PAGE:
My second question is about this data, for which I have a singular fit message. I can’t find the reason. Is it because I have very few points (n = 3 per group)? Alternatively, is there a better analysis to use to compare the mean of repeated measures between these two groups?

df <- structure(list(day_true = c(0, 28, 0, 28, 0, 28), value = c(
  34.6732447526395,
  31.5635584852635, 34.2763264775584, 32.1719125021771, 35.0747566289866,
  31.7318622838194
), culture = c(1L, 1L, 2L, 2L, 3L, 3L)), row.names = c(
  NA,
  -6L
), class = c("data.frame"))

  lme4::lmer(value ~ factor(day_true) + (1 | culture), data = df)
#> singular fit
#> Linear mixed model fit by REML ['lmerMod']
#> Formula: value ~ factor(day_true) + (1 | culture)
#>    Data: df
#> REML criterion at convergence: 5.3578
#> Random effects:
#>  Groups   Name        Std.Dev.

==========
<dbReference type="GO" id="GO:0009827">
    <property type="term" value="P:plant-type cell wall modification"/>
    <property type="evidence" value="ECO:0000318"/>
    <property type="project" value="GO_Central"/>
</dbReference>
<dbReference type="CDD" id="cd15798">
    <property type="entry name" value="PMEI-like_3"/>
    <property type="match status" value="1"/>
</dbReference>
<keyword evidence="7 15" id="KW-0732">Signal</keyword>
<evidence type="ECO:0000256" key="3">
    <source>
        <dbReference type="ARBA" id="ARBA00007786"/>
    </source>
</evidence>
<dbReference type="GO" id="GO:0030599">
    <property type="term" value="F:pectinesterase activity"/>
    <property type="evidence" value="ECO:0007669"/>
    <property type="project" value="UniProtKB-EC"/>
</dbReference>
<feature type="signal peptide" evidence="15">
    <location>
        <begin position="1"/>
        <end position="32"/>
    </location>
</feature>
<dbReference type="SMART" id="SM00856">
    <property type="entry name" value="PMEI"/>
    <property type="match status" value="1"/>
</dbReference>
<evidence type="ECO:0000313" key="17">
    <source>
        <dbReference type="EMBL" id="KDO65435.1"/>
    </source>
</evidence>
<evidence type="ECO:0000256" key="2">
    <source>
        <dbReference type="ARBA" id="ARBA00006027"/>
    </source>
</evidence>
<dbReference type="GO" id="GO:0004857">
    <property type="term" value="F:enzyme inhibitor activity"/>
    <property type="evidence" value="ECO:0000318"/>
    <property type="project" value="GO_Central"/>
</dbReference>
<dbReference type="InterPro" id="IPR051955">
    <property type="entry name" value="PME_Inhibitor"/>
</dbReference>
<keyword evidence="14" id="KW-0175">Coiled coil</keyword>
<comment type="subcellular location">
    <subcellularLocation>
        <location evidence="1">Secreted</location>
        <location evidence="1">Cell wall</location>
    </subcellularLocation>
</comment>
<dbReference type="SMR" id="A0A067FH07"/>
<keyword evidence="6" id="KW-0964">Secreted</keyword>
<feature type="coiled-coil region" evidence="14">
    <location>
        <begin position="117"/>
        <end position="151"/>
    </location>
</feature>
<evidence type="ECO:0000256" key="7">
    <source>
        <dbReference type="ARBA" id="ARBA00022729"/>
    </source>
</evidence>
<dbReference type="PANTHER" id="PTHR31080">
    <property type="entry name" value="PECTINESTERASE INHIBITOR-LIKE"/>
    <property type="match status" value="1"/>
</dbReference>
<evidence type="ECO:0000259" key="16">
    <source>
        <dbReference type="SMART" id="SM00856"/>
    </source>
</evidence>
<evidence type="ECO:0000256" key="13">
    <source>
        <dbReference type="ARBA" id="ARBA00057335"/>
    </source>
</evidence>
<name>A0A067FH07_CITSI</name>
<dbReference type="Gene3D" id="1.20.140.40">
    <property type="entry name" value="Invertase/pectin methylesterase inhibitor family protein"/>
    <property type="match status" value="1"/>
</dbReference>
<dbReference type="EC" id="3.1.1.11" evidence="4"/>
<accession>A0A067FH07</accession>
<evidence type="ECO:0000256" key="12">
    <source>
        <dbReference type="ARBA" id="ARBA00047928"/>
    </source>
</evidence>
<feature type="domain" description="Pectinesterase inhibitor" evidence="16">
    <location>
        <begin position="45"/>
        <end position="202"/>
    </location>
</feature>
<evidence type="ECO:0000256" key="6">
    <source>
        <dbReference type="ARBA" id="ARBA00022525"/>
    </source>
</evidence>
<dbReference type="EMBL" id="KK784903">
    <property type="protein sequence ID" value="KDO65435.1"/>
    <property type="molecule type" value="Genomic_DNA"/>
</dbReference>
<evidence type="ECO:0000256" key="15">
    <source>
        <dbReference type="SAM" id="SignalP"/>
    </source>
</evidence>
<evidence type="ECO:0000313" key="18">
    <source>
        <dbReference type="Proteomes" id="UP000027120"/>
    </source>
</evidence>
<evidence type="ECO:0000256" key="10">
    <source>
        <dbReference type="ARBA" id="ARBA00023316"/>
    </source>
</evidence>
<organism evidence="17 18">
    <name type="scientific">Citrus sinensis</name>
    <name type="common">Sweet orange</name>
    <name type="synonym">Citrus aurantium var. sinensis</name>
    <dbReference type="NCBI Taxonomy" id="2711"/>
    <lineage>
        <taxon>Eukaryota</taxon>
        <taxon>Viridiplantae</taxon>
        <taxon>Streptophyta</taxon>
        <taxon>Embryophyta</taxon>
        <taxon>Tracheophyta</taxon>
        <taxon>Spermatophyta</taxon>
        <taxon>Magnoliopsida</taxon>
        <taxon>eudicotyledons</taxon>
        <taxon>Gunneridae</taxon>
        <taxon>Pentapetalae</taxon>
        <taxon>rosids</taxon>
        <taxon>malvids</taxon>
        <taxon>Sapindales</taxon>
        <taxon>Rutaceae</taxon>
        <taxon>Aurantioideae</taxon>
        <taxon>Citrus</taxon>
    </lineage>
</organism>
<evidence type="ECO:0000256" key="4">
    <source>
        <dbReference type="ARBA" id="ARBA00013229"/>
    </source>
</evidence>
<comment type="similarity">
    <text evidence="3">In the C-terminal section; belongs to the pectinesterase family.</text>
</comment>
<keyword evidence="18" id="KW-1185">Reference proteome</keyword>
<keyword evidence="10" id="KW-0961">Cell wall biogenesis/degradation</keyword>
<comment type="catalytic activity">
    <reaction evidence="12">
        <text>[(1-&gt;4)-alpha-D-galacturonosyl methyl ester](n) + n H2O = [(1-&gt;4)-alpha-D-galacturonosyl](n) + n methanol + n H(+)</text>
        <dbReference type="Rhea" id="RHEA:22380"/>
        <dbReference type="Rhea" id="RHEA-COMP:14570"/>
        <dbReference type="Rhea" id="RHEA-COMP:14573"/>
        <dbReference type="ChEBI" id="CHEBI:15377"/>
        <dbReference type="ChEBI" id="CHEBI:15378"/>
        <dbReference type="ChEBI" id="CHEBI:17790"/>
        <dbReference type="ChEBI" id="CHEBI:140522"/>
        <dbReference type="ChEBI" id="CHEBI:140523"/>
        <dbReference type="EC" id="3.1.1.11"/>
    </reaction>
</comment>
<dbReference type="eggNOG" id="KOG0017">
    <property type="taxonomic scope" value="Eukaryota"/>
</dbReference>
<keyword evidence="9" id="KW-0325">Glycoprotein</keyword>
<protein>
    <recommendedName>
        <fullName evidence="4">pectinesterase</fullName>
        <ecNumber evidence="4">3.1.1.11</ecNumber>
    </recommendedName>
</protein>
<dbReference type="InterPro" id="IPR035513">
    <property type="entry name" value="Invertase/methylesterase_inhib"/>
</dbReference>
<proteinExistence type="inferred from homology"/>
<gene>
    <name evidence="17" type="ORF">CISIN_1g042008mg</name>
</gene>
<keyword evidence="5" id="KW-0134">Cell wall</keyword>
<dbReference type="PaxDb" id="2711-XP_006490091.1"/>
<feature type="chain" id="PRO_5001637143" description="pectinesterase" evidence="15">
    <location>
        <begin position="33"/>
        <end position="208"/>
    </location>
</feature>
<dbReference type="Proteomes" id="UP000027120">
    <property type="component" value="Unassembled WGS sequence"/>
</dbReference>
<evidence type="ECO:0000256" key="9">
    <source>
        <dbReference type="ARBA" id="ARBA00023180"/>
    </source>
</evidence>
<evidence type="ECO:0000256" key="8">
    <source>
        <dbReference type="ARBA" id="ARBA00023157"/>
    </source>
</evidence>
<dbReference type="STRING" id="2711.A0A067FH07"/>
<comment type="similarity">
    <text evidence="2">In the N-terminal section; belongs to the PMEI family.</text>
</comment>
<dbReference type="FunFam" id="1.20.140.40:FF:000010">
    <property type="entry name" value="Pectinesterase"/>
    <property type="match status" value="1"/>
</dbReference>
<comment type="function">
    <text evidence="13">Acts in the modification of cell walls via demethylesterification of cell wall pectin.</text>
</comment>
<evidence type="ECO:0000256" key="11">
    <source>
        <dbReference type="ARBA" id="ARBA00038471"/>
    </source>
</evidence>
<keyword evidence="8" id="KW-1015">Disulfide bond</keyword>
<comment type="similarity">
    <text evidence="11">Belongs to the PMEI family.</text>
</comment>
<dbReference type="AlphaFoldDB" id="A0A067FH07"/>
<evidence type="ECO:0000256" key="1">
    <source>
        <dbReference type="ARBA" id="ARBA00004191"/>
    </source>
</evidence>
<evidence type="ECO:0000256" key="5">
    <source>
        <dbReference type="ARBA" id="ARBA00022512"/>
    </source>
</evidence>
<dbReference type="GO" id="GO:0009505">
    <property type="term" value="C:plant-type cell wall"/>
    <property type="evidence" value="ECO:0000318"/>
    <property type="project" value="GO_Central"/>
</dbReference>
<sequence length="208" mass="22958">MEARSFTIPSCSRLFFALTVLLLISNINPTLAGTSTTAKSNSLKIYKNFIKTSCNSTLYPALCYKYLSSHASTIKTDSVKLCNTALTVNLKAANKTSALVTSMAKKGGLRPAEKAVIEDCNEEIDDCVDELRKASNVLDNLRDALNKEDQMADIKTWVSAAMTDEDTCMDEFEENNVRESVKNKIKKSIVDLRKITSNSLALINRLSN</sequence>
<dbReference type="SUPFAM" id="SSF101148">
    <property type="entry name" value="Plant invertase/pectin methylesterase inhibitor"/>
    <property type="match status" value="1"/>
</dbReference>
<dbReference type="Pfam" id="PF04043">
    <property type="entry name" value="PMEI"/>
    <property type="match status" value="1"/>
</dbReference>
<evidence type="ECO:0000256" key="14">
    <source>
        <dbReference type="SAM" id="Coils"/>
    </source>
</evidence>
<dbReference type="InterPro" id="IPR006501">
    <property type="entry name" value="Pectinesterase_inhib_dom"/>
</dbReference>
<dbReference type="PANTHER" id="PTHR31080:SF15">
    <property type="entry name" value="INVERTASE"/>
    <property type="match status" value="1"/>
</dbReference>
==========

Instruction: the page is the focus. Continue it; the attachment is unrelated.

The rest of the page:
#>  culture  (Intercept) 0.0000  
#>  Residual             0.3592  
#> Number of obs: 6, groups:  culture, 3
#> Fixed Effects:
#>        (Intercept)  factor(day_true)28  
#>             34.675              -2.852  
#> convergence code 0; 1 optimizer warnings; 0 lme4 warnings

Created on 2019-02-06 by the reprex package (v0.2.1)

Session info

devtools::session_info()
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  • $\begingroup$ I cannot replicate this problem, it works without errors for me. Did you update your packages? $\endgroup$ – user2974951 Feb 6 '19 at 13:21
  • $\begingroup$ Seems I have everything updated. I will paste my session info. $\endgroup$ – Philippe Massicotte Feb 6 '19 at 13:23
  • $\begingroup$ I think it is from lmer in lmerTest. lmer from lme4 gives me the same results, but without the warning. $\endgroup$ – Philippe Massicotte Feb 6 '19 at 13:28
  • 1
    $\begingroup$ You have six data points in total, or is this a reduced example for posting? $\endgroup$ – Wayne Feb 6 '19 at 14:01
  • 1
    $\begingroup$ This is real data. So maybe there is a better analysis to use. $\endgroup$ – Philippe Massicotte Feb 6 '19 at 14:07
13
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This is, in all likelihood, not a warning that you need to worry about. As you can see, the parameter estimates are the same in both cases. The version of lmer in lmertest apparently has a more conservative check for convergence than the current lme4 version.